Ergothioneine or l-ergothioneine is an ingredient that has become more common in skin care formulations over the last decade. Research about the benefits of the substance is still underway, and scientists' opinions about the effectiveness of the ingredient currently conflict. Still, many people who use products that feature l-ergothioneine as an active ingredient report receiving results from their use, suggesting that the substance may be beneficial for the skin.
The discovery of l-ergothioneine occurred in 1909, when the nutrient was first derived from a type of fungus known as ergot. Named after its source, l-ergothioneine was identified as an amino acid, the term given to nutrients that function as the building blocks of proteins. L-ergothioneine is found in a variety of fungi, including white and oyster mushrooms. Other foods that contain the nutrient include black beans, oat bran and organ meats like liver and kidneys. The substance is absorbed by the human body and plays minor roles in the function of the red blood cells and eye lenses. It is also a trace material in the composition of both semen and skin.
Structurally, l-ergothioneine is similar to urea, a substance produced by the human body that is an important component for both urine and sweat. Urea has long been touted for its protective benefits for the cells of the body.
One well-known study on the benefits of urea was published in the "Proceedings of the National Academy of Sciences" in 1981. In this study, urea was described as having the ability to neutralize particles that oxidize the cells of the human body. Called free radicals, these particles are found in the intense energy of ultraviolet light as well as in pollutants and other substances in the atmosphere. The oxidation that these free radicals cause results in the aging of the body, causing gradual damage to the organs and promoting the wrinkling of the skin. Free radical oxidative damage can also lead to mutations that form cancerous tumors.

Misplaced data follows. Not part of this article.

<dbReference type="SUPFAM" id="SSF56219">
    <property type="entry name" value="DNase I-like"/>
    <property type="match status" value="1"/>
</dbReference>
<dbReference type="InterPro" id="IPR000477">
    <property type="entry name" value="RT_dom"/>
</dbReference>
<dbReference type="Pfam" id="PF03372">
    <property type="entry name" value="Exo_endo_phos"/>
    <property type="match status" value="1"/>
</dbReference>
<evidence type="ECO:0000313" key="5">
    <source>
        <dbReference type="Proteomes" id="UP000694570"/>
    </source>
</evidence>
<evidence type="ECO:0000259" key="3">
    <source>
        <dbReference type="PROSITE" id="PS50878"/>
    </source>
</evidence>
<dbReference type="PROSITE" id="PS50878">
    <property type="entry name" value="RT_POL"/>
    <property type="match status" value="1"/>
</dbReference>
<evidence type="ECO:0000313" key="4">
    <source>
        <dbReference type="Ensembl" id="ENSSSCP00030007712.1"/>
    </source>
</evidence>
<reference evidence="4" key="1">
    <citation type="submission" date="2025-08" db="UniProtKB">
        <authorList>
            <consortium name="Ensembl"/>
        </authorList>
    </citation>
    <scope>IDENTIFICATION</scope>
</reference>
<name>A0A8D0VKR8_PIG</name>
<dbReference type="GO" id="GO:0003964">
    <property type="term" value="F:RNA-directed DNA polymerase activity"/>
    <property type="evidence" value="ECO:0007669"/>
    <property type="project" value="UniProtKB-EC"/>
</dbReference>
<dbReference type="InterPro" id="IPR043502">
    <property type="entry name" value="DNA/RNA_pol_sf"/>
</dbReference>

Skin care products that contain l-ergothioneine are typically intended for minimizing the signs associated with skin aging such as fine lines, wrinkles and sagging.
Elements like urea that protect the body from oxidative damage are known as antioxidants. The similarity of l-ergothioneine to urea has led to questions as to whether it too functions as an antioxidant. One reason for the curiosity about l-ergothioneine is that unlike most other antioxidants, like vitamins A, C and E, the amino acid contains sulfur. This key structural difference has led some scientists to question just how effective an antioxidant l-ergothioneine truly can be.
Since initial inquiry into the potential antioxidative activities of l-ergothioneine began, conflicting results have surfaced. Some studies, including one published in 2010 in the journal "Cell Death & Differentiation" have found that the nutrient protects both DNA and protein from oxidative damage.
Since l-ergothioneine occurs naturally in the skin, it is not likely to cause any type of irritation when used topically.
Skin care products that contain l-ergothioneine are typically intended for minimizing the signs associated with skin aging such as fine lines, wrinkles and sagging. Often, these anti-aging skin care products contain additional antioxidants along with l-ergothioneine in order to maximize on the anti-aging effects.
Because antioxidants have the ability to limit damage due to ultraviolet light, they are commonly found in sunscreens and pre-sun skin care treatments. A select number of these products contain l-ergothioneine. Until research proves definitively that l-ergothioneine is a powerful antioxidant, consumers should avoid using sun protection products that feature l-ergothioneine as their sole active ingredient, opting instead for products that feature l-ergothioneine along with other ingredients which are proven to provide broad spectrum sun protection.
Evidence suggests that l-ergothioneine is not harmful. Since l-ergothioneine occurs naturally in the skin, it is not likely to cause any type of irritation when used topically. In addition, the amino acid is unlikely to have any toxic potential. U.S. patent information suggests that research into the use of l-ergothioneine as a natural preservative is underway. Should the research prove successful, l-ergothioneine could quickly become the preservative of choice in products designed for sensitive skin due to its safety.